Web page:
Tea bricks originated from the 9th century in the ancient spice trade routes of the Far East. In an effort to make tea more portable and to take up as little space as possible, tea producers compacted tea into tea bricks for easy travel. Tea bricks became so widely used and accepted that it served as currency during the 19th and 20th century in Tibet, Mongolia, Siberia, and Northern China. In Tibet, tea bricks are used to make fermented yak butter tea. In parts of China, tea bricks are brewed with onion, ginger, and orange. Making tea from a tea brick was easy: just carve or shave some off and add boiling water. During the Song dynasty, the widely popular tea beverage became even more important as an item of trade, and these compressed "bricks" of tea were scored on one side and used as currency. They were of uniform size and weight and usually embossed with Chinese characters or scenes. Tea bricks were so commonly accepted as currency in Tibet that sometimes horses and swords were priced according to the number of tea bricks they would bring.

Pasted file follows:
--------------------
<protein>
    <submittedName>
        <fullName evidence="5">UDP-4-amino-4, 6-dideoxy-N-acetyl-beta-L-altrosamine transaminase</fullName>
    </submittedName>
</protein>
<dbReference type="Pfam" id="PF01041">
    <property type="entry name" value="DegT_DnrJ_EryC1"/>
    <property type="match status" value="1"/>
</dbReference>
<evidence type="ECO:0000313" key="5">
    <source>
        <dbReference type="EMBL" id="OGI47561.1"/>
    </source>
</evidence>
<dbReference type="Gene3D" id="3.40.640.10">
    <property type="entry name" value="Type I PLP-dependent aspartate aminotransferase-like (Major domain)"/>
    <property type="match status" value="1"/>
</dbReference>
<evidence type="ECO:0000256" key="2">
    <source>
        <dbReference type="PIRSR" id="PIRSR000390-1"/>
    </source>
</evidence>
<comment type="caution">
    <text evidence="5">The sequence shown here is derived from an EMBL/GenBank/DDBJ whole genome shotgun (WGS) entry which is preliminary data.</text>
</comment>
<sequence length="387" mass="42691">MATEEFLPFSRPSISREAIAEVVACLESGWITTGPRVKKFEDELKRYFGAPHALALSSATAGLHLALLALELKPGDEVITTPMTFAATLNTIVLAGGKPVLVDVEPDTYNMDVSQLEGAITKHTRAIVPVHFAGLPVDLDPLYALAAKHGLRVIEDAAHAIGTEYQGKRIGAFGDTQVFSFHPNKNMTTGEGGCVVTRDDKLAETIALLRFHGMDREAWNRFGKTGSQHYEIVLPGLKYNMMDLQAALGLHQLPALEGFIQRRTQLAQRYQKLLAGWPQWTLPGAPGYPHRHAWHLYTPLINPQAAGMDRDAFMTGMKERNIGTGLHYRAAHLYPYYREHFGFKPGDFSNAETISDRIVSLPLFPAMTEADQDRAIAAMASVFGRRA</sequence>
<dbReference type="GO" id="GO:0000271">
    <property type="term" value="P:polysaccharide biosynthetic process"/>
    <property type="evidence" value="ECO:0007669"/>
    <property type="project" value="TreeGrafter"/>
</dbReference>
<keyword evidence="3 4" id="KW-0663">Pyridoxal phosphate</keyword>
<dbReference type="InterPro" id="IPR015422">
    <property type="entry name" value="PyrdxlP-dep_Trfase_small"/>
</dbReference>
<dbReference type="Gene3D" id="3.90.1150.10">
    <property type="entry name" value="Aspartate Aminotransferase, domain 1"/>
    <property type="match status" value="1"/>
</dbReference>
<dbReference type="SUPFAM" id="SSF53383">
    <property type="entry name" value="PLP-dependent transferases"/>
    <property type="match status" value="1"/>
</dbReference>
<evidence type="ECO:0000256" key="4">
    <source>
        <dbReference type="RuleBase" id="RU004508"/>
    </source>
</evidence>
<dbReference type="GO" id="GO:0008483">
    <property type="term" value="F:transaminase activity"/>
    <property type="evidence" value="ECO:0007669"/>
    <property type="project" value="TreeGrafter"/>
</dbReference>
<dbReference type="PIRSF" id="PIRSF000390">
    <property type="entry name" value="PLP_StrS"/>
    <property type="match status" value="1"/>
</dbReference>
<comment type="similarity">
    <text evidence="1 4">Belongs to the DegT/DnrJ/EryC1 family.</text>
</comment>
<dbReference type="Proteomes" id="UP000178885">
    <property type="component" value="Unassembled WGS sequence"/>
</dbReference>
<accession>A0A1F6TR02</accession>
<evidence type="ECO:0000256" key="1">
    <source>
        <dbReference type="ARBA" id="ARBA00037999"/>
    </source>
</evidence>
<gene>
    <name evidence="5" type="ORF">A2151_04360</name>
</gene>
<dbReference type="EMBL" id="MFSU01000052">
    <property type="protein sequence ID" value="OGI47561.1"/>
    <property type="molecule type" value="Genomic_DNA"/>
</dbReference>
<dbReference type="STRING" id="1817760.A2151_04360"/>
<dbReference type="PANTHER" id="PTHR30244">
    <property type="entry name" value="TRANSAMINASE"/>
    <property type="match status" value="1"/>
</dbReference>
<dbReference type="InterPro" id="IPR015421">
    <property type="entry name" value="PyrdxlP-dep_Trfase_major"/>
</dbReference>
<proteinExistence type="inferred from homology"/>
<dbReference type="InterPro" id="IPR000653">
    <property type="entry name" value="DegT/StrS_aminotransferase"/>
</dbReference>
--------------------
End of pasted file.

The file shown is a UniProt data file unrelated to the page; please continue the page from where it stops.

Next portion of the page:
Brick is 4 1/2"x7 3/8" and is just over 1 pound.
Tea bricks are less commonly produced these days other than for decorative purposes. Brick is not shipped with display stand